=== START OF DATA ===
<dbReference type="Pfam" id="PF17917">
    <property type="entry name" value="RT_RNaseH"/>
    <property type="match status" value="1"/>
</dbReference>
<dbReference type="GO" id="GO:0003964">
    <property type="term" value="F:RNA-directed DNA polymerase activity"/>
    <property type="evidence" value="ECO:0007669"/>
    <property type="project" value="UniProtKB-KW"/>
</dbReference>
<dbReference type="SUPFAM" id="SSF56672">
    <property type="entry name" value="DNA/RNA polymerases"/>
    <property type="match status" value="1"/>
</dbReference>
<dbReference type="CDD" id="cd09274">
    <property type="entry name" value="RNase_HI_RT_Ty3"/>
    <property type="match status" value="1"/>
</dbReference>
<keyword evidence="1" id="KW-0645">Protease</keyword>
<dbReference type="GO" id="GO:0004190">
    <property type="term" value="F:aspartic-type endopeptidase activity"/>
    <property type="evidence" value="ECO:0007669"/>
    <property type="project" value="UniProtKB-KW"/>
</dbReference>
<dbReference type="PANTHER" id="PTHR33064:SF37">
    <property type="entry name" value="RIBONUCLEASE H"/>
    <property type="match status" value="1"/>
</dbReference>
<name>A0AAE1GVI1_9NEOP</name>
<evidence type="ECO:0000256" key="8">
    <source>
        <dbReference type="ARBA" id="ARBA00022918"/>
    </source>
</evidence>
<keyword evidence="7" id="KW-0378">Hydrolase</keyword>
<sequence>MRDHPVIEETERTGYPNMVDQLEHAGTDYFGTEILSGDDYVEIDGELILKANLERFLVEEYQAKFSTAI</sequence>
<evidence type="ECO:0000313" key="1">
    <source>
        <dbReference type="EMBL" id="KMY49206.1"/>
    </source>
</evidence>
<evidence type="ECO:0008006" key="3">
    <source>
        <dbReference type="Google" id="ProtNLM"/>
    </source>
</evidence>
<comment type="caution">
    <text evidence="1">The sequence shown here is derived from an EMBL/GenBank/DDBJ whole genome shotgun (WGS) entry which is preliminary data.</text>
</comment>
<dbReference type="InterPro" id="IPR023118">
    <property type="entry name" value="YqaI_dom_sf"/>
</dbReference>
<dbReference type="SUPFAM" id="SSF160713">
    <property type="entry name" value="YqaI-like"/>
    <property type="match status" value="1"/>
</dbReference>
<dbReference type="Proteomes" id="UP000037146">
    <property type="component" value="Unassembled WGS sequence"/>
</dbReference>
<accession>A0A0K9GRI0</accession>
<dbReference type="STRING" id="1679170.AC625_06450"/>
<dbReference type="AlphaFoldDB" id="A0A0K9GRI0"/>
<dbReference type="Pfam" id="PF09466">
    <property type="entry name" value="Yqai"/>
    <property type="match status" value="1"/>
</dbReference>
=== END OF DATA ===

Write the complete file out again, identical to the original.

<dbReference type="Pfam" id="PF17917">
    <property type="entry name" value="RT_RNaseH"/>
    <property type="match status" value="1"/>
</dbReference>
<dbReference type="GO" id="GO:0003964">
    <property type="term" value="F:RNA-directed DNA polymerase activity"/>
    <property type="evidence" value="ECO:0007669"/>
    <property type="project" value="UniProtKB-KW"/>
</dbReference>
<dbReference type="SUPFAM" id="SSF56672">
    <property type="entry name" value="DNA/RNA polymerases"/>
    <property type="match status" value="1"/>
</dbReference>
<dbReference type="CDD" id="cd09274">
    <property type="entry name" value="RNase_HI_RT_Ty3"/>
    <property type="match status" value="1"/>
</dbReference>
<keyword evidence="1" id="KW-0645">Protease</keyword>
<dbReference type="GO" id="GO:0004190">
    <property type="term" value="F:aspartic-type endopeptidase activity"/>
    <property type="evidence" value="ECO:0007669"/>
    <property type="project" value="UniProtKB-KW"/>
</dbReference>
<dbReference type="PANTHER" id="PTHR33064:SF37">
    <property type="entry name" value="RIBONUCLEASE H"/>
    <property type="match status" value="1"/>
</dbReference>
<name>A0AAE1GVI1_9NEOP</name>
<evidence type="ECO:0000256" key="8">
    <source>
        <dbReference type="ARBA" id="ARBA00022918"/>
    </source>
</evidence>
<keyword evidence="7" id="KW-0378">Hydrolase</keyword>
<sequence>MRDHPVIEETERTGYPNMVDQLEHAGTDYFGTEILSGDDYVEIDGELILKANLERFLVEEYQAKFSTAI</sequence>
<evidence type="ECO:0000313" key="1">
    <source>
        <dbReference type="EMBL" id="KMY49206.1"/>
    </source>
</evidence>
<evidence type="ECO:0008006" key="3">
    <source>
        <dbReference type="Google" id="ProtNLM"/>
    </source>
</evidence>
<comment type="caution">
    <text evidence="1">The sequence shown here is derived from an EMBL/GenBank/DDBJ whole genome shotgun (WGS) entry which is preliminary data.</text>
</comment>
<dbReference type="InterPro" id="IPR023118">
    <property type="entry name" value="YqaI_dom_sf"/>
</dbReference>
<dbReference type="SUPFAM" id="SSF160713">
    <property type="entry name" value="YqaI-like"/>
    <property type="match status" value="1"/>
</dbReference>
<dbReference type="Proteomes" id="UP000037146">
    <property type="component" value="Unassembled WGS sequence"/>
</dbReference>
<accession>A0A0K9GRI0</accession>
<dbReference type="STRING" id="1679170.AC625_06450"/>
<dbReference type="AlphaFoldDB" id="A0A0K9GRI0"/>
<dbReference type="Pfam" id="PF09466">
    <property type="entry name" value="Yqai"/>
    <property type="match status" value="1"/>
</dbReference>